DNA profiling, a technique where investigators compare the base pair order of DNA found at the crime scene to a suspect’s DNA. Now, another type of genetic analysis – DNA barcoding – is being used to combat illegal wildlife trading.
Illegal wildlife trade is estimated to be right behind drugs and weapons in terms of size and profits, with experts estimating a yearly wildlife black market of $70 billion. Wildlife is sold as exotic pets, trophies and souvenirs, luxury items, religious items, and alternative medicines. High profits and low risks attract transnational criminal syndicates to this business. Because illegal wildlife trading funds and strengthens these criminal networks (networks that are also involved in human, drug, and weapon trafficking) it is considered a threat to global and national security. Wildlife trafficking can also have a long term negative effect on local communities. Finally, there is the very real environmental impact.
Animals and plants that are illegally traded are put under enormous stress. Sadly, endangered species are often targeted because their rarity increases their market value. The decrease/disappearance of these species can affect the health of the entire ecosystem. Accessing these animals provide an additional layer of ecological damage. In 2010, 179 nations came together to form the Convention on International Trade in Endangered Species of Wild Fauna and Flora (CITES) to combat illegal wildlife trade.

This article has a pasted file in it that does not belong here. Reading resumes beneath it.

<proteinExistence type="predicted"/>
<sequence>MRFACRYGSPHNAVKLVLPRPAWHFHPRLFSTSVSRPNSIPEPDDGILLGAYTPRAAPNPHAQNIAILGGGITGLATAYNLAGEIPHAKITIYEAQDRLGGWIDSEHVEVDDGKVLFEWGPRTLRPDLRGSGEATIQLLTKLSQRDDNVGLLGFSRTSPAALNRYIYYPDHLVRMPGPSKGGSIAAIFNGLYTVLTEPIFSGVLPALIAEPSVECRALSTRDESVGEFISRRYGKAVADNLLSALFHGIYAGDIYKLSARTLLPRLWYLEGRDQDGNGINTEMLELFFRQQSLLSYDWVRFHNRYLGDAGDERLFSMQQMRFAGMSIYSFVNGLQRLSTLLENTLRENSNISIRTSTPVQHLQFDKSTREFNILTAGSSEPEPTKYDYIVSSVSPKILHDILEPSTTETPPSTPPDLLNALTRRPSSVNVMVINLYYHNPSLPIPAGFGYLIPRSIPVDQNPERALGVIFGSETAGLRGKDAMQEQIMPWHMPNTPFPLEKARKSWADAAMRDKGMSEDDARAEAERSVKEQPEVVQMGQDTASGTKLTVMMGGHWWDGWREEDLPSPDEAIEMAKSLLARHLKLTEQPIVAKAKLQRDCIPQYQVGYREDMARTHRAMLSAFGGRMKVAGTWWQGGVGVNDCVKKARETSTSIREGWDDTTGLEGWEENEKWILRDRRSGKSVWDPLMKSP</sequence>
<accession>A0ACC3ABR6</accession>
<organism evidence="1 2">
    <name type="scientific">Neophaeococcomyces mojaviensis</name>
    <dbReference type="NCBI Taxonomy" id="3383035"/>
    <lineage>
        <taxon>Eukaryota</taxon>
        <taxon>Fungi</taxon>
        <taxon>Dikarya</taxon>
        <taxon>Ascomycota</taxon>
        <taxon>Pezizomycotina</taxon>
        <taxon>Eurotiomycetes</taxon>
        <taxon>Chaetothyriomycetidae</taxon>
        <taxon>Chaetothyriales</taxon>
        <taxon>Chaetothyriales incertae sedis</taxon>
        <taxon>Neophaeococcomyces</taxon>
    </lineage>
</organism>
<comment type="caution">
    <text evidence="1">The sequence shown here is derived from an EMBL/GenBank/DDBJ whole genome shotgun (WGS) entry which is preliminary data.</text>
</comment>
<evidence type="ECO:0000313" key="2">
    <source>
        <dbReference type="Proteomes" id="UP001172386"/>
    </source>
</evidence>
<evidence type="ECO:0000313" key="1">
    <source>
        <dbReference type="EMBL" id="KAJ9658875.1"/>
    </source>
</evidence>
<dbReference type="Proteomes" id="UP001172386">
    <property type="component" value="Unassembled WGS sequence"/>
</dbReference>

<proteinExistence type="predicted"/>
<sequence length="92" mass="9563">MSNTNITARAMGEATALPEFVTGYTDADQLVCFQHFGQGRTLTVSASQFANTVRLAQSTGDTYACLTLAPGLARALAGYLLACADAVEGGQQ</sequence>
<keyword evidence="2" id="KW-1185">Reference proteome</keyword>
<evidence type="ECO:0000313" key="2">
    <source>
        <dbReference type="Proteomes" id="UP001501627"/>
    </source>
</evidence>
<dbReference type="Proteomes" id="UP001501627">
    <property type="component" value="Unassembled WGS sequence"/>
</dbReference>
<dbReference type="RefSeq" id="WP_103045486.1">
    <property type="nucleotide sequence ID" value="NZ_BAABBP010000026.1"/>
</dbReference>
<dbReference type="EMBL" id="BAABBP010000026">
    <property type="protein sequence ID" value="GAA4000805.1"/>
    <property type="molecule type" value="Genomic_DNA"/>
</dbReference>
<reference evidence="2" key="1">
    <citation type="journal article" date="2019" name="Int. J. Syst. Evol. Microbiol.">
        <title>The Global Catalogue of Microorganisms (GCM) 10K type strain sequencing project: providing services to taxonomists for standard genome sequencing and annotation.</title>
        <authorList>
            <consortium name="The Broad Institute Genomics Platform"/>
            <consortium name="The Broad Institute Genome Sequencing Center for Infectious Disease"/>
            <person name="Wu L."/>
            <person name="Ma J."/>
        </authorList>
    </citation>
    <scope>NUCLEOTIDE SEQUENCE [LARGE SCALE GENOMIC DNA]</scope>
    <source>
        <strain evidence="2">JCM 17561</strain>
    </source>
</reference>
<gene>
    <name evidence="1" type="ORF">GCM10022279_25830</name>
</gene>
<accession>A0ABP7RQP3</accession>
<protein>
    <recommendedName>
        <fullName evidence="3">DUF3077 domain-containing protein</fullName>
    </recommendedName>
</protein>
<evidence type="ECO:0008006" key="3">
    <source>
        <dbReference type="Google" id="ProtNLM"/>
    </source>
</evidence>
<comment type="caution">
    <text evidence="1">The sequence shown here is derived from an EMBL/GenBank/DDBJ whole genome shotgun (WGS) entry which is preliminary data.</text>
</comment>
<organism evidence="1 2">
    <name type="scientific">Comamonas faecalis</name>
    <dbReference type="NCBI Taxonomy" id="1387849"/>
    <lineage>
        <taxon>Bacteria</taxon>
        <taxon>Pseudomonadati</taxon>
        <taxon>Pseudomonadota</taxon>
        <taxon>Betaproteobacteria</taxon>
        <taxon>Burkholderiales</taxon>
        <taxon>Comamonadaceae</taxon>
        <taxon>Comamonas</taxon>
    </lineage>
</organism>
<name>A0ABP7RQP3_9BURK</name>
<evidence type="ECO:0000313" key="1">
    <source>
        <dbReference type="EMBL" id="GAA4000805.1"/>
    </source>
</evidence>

A major challenge in enforcing CITES and other wildlife trade laws is that poachers will often disguise their product. For example bones, horns, and medical plants are often ground into powders before transport. This is where DNA barcoding proves a valuable tool. DNA barcoding uses a combination of genetic, taxonomic, and computational analysis to rapidly identify the species of a confiscated sample. Briefly, DNA is extracted from the confiscated sample and then sequenced at one or more pre-established genetic locations. These sequences are then searched against a database of sequences from voucher specimens. A match between the sample and several voucher specimens allows the sample to be classified down to genus or species.